Quick note about Friday's events and then I'll go on.
I've found it difficult not to cry at every little thing. Yesterday's massacre in Connecticut affected me terribly. I was with my daughter this afternoon and discovered I was not the only one. We sat with my six-year old granddaughter between us and watched Christmas specials. Old cartoon ones. Frosty the Snowman and such. We both wept at all the heart-wrenching places. I still weep as I sit here typing. Truth be told, no child should die. To die this way -- I push down the thoughts of how they died and pray St. Nicholas was by their side, giving them comfort. May the One who made us all forgive us and bring us to understand -- we are all one, connected. Each tragedy that befalls one, befalls all.
Thankfully, I've been writing other stuff in the lulls connected with 'Blue,' yet the passion that I began 'Blue' with dwindled, now and again. It's the passion, folks, that drives me. To lose it, is to lose what makes me a writer. I claw at it, trying to retrieve it, and when I do -- there is such joy!
Before the massacre, I found two tv programs that had some awesome, passion-filled, relevant stuff on them. The links are below.
I found, at my little writers' group, that I wasn't the only one who was impressed by the CBS Sunday Morning News program. There was a wild tale about self-publishing. Really good. Now, I'm not saying that self-publishing always works, but this story was inspiring. Authors like Stepahnie Bond says she gets royalties of 70%. She made 1/2 million dollars in the last year. "the idea of being a novelist is really romantic, but it's kind of the same as being President of the United States - it's not gonna happen." he (Richard Paul Evans) said. BUT -- his book, 'The Christmas Box,' was self-published and then, after awesome sales, picked up by a publisher for $4 million! http://www.cbsnews.com/8301-3445_162-5758088/authors-exercise-their-write-to-self-publish/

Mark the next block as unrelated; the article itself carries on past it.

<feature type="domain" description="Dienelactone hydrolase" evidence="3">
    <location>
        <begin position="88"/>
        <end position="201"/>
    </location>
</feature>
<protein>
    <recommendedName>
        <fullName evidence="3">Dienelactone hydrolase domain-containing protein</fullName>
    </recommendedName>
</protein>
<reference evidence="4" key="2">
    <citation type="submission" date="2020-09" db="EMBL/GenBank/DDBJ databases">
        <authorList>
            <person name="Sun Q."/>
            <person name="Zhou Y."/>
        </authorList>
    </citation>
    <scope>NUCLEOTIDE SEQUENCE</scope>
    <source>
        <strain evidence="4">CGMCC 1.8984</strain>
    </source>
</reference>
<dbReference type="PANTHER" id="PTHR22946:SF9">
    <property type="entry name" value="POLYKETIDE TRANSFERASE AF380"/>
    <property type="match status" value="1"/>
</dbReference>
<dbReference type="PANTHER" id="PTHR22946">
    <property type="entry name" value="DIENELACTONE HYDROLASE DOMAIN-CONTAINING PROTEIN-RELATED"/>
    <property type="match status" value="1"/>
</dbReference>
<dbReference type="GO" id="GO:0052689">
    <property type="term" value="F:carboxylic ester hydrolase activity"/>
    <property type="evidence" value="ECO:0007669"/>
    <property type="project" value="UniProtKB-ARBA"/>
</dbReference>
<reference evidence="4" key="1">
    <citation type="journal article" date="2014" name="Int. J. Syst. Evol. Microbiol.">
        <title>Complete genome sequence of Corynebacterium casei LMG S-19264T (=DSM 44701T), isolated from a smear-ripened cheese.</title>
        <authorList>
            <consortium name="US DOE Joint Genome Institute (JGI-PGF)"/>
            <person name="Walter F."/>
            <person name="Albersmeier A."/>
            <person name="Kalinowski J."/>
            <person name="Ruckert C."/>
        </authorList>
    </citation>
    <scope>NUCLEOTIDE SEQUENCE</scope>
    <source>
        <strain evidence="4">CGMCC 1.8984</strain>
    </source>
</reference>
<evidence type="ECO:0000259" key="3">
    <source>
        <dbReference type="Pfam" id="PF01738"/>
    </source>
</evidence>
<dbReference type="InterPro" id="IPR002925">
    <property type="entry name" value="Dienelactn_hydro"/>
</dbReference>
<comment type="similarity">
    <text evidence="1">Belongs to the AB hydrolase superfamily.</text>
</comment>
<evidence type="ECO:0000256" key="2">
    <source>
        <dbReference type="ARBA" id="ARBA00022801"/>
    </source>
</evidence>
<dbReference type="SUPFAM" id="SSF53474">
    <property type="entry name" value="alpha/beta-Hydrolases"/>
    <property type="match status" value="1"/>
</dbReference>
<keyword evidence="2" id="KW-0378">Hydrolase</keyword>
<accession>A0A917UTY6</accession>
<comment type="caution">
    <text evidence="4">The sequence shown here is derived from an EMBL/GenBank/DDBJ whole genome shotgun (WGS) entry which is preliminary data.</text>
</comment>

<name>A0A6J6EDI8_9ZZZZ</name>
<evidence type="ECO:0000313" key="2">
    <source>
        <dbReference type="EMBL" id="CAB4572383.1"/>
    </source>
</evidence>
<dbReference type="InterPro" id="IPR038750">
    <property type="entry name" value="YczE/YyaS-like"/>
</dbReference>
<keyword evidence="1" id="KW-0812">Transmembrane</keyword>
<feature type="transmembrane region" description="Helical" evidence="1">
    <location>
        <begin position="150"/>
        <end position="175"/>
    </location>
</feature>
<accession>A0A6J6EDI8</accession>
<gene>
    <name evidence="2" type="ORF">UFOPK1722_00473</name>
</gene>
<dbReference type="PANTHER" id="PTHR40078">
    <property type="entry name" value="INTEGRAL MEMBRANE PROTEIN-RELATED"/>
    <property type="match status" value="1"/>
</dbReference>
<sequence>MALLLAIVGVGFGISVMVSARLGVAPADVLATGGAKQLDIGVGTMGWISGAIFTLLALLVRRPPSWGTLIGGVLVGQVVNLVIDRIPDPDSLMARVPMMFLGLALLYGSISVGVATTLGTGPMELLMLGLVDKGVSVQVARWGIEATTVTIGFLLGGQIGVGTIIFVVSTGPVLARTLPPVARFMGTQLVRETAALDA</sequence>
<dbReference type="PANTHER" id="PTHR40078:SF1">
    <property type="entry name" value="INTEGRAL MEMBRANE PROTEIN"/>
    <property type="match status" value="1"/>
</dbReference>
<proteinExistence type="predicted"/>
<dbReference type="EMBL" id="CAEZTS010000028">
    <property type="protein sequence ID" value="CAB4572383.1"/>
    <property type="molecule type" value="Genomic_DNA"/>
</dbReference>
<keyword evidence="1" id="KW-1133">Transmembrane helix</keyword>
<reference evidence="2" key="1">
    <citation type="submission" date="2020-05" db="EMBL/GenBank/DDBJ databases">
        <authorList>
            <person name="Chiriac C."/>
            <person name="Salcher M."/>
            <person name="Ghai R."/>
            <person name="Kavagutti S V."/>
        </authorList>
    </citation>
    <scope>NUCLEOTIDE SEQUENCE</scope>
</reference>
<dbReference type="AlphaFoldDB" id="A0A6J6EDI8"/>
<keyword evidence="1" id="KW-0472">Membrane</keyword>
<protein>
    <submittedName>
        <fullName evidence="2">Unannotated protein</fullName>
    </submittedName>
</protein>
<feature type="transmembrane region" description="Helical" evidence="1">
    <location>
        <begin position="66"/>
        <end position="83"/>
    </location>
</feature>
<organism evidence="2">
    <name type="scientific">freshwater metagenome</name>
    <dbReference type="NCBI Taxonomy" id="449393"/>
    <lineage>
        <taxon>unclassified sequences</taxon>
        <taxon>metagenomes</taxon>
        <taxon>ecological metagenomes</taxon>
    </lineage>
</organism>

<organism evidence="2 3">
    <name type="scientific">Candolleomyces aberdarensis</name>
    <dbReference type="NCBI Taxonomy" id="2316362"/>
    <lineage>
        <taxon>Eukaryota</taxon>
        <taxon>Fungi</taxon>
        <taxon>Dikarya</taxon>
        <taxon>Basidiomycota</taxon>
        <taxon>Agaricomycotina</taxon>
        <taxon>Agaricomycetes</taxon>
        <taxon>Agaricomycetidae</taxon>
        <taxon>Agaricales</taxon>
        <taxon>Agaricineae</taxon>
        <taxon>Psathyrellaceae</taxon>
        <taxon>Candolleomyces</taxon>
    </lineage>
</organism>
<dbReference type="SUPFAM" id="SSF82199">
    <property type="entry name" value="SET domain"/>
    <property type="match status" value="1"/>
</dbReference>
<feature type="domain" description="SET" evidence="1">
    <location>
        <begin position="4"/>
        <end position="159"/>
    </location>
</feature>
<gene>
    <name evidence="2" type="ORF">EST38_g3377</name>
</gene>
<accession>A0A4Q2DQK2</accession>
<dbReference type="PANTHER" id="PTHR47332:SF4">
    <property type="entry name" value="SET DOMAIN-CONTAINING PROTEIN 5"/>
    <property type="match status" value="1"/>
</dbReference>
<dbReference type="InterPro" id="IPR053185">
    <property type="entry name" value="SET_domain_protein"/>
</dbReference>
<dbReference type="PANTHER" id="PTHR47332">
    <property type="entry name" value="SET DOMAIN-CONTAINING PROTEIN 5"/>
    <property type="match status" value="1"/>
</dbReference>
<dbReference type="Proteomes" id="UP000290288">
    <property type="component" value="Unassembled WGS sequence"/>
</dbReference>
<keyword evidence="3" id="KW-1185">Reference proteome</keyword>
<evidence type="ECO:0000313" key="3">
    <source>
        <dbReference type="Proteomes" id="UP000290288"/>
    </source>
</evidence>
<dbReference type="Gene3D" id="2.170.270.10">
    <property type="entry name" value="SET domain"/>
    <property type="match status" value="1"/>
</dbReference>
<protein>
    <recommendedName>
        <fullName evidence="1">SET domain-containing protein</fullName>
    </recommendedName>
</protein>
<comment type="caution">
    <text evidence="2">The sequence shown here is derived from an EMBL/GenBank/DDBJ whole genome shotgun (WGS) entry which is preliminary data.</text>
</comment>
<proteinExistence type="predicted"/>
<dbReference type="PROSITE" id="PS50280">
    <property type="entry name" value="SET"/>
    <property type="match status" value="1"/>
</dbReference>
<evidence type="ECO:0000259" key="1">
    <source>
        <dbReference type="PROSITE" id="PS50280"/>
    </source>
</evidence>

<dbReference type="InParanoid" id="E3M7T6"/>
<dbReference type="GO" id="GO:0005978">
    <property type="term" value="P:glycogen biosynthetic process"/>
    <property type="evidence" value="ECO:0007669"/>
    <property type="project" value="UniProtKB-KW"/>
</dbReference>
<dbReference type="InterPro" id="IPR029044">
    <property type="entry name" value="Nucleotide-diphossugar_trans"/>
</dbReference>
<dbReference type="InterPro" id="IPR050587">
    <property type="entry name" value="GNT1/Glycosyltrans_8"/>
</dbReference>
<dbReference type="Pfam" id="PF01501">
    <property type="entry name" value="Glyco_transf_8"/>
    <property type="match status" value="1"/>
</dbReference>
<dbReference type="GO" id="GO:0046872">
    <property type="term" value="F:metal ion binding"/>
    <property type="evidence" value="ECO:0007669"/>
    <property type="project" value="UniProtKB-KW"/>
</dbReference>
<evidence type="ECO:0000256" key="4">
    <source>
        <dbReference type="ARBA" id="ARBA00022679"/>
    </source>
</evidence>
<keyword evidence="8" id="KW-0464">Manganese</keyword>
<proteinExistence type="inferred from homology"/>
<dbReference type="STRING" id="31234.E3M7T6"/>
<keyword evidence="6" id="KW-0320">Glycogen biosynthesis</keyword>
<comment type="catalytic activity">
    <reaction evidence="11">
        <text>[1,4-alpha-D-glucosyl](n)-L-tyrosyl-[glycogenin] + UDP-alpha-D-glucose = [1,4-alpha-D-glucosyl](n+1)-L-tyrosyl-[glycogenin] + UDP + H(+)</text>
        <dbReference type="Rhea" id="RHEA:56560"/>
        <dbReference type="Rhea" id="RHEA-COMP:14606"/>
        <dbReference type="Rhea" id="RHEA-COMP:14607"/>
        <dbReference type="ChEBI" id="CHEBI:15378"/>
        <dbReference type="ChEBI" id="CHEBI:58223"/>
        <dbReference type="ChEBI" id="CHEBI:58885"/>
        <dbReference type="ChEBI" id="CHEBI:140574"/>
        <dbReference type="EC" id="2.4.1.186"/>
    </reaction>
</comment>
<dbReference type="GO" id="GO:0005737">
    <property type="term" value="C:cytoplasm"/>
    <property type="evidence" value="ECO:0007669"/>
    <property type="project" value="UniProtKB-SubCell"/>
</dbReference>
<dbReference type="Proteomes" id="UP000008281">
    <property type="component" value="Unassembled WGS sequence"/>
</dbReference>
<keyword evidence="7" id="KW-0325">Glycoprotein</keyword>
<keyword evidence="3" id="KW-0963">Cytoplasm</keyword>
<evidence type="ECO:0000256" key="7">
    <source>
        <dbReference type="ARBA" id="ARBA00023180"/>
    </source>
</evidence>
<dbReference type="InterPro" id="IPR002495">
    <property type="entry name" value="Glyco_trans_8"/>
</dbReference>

There was also an interview with Bruno Mars (I love his Just The Way You Are). This man was signed AND DUMPED by a big record label. He was tempted to give it all up and go home, but he didn't. He kept his passion and went on to huge successes. "All those hard times, it feels like it goes to show that if you put in the work and you don't stop believing, then it can happen."
Rock Center, Thursday night on NBC, was inspirational, too. I had never heard of the author, Mary Pope Osborne, and was blown away by the response to her stories. Now, I've got my fingers crossed that 'Blue' will touch children in the same way. She decided not to go the route of tv shows, or movies, or product development. She gives away a lot of her profits to disadvantaged children. She is awesome. I want to meet her.
There was another interview on Rock Center that touched me deeply. It was with the creator of Chobani. Now, I love this yogurt. There's six of them in my frig at the moment. Sadly, I can't remember who suggested I try it, because I'd love to say thank you. When the day is ragged and rushed, I pick one up and know I'm eating ok for my body. BUT -- the great thing about the interview was the tenacity, courage, and PASSION of Hamdi Ulukaya, founder. His friends all thought he'd lost it; sure he was going to lose his shirt with the endeavor. And now - well, I'm sure everyone has heard of his lovely Greek yogurt. The thing that made me most impressed was that he gives, and always has, 10% of his profits to charity. He quoted a Persian poet (Rumi): 'With passion pray. With passion work. With passion make love. With passion eat and drink and dance and play. Why look like a dead fish in this ocean of God?' I love it. I'm posting it on my bathroom mirror.
I hope these stories give you a sense of the beauty of mankind and the gift of hope that we can give each other, not only during this season, but throughout our lives. Oh! And to pass it on.
Life is a blessing.